The U.N. Food and Agriculture Organization (FAO) created a stir in October 2012 with its revised estimates of global hunger. After revising the methodology used in its annual State of Food Insecurity (SOFI) reports, the FAO reported that the number of hungry had not surpassed one billion following the 2008 food price spikes. Indeed, the new estimates showed barely an upward blip. Moreover, new trend lines based on revised estimates of past hunger suggested significant progress in reducing the incidence ofhunger.
“New estimates show that progress in reducing hunger during the past 20 years has been better than previously believed,” the FAO concluded, “and … given renewed efforts, it may be possible to reach the MDG hunger target [of halving world hunger] at the global level by 2015.”
Now, a group of hunger researchers led by Frances Moore Lappe and Jennifer Clapp, and including GDAE’s Timothy A. Wise, have published a detailed critique of the SOFI 2012 estimates and report. “Framing Hunger: A Response to ‘The State of Food Insecurity in the World 2012',” offers recommendations to the FAO as much in relation to the presentation of its hunger estimates as on the methodology itself. Key recommendations include:
- The estimate represents a lower-bound because it is based on food availability and the caloric requirements required only to lead a “sedentary lifestyle.” A less restrictive FAO threshold leads to an estimate of 1.33 billion hungry in the world rather than SOFI 2012’s widely cited 868 million.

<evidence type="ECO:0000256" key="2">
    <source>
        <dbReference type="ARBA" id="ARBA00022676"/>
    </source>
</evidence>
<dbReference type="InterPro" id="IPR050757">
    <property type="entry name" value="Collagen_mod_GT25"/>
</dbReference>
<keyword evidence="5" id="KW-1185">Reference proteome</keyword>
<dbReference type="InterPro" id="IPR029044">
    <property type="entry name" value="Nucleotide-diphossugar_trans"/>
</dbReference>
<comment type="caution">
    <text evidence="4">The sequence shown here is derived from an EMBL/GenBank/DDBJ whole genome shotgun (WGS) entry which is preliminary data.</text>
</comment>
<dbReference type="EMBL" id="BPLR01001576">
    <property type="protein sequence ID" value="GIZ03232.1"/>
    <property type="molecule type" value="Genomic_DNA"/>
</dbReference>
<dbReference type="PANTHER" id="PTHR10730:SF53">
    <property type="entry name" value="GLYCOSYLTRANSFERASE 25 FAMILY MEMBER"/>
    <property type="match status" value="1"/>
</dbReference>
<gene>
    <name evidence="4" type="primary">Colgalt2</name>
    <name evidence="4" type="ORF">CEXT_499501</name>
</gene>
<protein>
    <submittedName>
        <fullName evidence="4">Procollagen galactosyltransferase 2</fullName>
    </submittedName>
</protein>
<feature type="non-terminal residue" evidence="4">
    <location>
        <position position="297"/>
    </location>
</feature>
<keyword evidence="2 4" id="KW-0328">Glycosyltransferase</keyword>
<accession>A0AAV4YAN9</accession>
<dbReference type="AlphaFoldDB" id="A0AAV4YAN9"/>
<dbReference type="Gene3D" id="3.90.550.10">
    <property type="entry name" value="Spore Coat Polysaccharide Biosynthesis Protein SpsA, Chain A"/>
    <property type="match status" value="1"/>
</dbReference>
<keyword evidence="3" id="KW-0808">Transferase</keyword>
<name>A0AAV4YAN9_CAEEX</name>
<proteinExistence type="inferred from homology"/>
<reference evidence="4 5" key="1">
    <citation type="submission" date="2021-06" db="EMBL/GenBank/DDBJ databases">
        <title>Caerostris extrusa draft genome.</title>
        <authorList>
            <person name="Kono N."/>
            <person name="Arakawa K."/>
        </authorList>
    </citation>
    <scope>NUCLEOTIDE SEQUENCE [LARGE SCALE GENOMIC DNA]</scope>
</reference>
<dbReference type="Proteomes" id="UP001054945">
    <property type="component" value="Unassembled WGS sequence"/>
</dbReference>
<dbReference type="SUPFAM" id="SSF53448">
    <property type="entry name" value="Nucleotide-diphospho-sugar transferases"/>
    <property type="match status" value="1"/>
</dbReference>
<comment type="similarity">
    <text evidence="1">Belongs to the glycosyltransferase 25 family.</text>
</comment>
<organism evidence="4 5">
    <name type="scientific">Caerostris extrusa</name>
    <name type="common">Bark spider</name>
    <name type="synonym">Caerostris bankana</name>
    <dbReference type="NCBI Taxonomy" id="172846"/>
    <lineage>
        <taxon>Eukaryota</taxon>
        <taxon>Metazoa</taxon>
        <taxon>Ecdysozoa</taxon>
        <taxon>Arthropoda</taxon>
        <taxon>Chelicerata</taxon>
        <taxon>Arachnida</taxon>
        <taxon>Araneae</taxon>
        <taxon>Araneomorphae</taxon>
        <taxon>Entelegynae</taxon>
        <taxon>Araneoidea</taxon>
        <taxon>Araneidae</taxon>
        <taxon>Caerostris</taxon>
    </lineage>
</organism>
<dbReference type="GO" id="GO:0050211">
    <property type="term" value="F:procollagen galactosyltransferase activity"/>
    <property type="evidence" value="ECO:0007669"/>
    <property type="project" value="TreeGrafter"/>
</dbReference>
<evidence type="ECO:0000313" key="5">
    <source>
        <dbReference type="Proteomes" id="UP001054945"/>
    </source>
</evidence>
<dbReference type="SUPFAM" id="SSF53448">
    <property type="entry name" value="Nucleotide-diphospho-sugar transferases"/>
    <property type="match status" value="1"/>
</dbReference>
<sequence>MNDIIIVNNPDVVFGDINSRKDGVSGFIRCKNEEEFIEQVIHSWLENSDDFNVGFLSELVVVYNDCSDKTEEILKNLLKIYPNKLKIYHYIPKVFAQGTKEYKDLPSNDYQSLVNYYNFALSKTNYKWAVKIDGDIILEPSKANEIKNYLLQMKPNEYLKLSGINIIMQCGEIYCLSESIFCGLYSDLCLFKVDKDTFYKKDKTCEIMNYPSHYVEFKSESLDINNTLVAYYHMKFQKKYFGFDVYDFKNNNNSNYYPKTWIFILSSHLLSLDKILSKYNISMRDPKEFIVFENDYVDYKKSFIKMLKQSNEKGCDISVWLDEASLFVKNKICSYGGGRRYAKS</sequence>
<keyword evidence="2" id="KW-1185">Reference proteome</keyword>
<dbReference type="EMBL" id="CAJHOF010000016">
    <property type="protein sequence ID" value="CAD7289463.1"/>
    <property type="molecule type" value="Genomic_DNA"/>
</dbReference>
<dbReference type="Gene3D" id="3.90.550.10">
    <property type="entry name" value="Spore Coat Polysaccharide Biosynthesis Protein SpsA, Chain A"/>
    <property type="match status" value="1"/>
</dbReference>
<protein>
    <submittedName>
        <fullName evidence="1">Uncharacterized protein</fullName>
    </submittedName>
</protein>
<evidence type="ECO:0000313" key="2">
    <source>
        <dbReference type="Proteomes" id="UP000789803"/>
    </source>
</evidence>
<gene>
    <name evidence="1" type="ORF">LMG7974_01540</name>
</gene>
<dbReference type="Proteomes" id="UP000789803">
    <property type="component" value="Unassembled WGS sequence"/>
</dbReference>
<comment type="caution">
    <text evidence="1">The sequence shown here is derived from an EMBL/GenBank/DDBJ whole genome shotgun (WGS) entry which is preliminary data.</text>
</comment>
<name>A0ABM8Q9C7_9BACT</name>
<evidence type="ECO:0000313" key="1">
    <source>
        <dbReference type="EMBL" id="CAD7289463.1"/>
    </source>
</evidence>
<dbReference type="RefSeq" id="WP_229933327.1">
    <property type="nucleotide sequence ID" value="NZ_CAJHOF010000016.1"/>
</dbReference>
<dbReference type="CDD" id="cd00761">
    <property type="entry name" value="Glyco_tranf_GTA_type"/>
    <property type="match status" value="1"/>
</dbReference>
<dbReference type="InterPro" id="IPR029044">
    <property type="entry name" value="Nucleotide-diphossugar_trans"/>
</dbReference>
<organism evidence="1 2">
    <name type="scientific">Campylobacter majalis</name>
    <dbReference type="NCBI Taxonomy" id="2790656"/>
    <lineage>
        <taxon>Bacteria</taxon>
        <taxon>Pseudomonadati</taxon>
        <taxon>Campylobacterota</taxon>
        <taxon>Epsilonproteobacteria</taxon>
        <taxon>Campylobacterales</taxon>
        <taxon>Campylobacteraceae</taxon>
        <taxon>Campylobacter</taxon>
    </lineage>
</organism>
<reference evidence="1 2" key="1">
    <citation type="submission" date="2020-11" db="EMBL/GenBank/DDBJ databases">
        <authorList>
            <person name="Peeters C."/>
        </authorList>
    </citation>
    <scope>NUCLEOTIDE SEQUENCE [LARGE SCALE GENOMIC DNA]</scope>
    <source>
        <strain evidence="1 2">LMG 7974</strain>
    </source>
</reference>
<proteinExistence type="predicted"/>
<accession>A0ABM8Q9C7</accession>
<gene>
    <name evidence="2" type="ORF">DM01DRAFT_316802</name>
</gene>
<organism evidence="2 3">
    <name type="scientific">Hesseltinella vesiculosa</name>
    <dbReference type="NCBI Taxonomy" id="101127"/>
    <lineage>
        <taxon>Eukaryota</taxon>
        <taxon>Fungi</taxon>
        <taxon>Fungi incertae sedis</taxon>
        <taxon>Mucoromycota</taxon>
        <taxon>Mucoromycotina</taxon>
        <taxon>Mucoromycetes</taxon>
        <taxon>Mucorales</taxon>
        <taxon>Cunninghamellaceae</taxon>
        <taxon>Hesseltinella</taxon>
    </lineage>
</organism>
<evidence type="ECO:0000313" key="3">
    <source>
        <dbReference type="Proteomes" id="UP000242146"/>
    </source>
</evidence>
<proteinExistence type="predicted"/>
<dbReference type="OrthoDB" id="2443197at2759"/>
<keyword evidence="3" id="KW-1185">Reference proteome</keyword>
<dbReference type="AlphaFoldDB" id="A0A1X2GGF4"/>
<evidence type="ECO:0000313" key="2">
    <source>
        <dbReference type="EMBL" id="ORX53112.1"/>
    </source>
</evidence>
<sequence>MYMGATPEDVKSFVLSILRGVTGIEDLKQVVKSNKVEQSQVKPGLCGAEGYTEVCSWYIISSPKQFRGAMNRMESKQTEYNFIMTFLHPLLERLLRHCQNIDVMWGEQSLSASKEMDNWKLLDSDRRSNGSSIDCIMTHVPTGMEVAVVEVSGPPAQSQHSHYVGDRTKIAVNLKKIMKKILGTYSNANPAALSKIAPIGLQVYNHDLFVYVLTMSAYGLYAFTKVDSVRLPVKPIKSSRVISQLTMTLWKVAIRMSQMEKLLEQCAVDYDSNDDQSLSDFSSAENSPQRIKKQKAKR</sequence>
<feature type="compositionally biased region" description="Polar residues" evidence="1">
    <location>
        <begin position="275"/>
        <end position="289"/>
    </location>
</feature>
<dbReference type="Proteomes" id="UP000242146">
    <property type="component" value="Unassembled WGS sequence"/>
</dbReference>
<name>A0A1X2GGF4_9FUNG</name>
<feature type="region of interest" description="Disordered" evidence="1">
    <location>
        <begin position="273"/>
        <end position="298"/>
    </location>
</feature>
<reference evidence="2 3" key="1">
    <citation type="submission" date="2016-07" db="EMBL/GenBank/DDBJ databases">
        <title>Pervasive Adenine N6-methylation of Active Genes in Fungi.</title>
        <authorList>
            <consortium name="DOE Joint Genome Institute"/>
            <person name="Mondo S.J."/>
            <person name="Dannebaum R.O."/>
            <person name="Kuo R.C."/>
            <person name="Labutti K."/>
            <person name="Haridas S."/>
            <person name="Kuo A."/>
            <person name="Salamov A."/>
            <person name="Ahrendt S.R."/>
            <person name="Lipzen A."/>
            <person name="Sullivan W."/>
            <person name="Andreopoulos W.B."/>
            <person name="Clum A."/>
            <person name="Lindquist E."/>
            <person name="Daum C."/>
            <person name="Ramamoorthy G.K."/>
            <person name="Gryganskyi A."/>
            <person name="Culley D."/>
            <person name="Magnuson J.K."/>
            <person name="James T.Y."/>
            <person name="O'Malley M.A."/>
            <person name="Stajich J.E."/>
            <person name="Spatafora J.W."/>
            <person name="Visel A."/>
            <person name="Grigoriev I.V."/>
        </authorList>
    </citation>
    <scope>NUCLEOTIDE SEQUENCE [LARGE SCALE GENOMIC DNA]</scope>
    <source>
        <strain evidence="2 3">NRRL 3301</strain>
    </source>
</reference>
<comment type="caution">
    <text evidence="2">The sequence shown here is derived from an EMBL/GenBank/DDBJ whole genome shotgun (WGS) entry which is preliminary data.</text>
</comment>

- The words hunger, food insecurity, and chronic undernourishment are used interchangeably, but the FAO methodology is designed to estimate the latter: undernourishment lasting more than one year.
- Partly for this reason, the methodology is poorly designed to capture the hunger impacts of short-duration events such as food price spikes.
- The focus on global hunger masks wide regional variation. In fact, progress in China and Vietnam alone account for more than 90% of the estimated reductions in the number of hungrypeople in the world. National success stories – Ghana, Brazil – are lost in the global estimates, as are countries and regions in crisis.
- SOFI 2012 implies that a return to pre-recession economic growth will allow the world to resume progress in reducing hunger, but this obscures the many other enabling government policies that are needed to harness growth to guarantee the right to food.
“Framing Hunger” has already prompted a very productive dialogue with FAO officials, who share the goal of improving the measurement and eradication of hunger.
Read "Framing Hunger" from the Small Planet Institute, by Frances Moore Lappé, Jennifer Clapp, Molly Anderson, Richard Lockwood, Thomas Forster, Danielle Nierenberg, Harriet Friedmann, Thomas Pogge, Dominique Caouette, Wayne Roberts, Timothy A. Wise, Sophia Murphy, Brother David Andrews, Susan H. Holcombe, Robin Broad, Ellen Messer, and Christina Schiavoni.
Visit the Small Planet Institute web page for a Q&A with Frances Moore Lappé about the issue and to view a new fact sheet.
How We Count Hunger Matters, Frances Moore Lappé, Jennifer Clapp, Molly Anderson, Robin Broad, Ellen Messer, Thomas Pogge and Timothy Wise, Ethics & International Affairs FirstView Article, pp 1-9, July 9, 2013
See GDAE’s other work on Resolving the Food Crisis.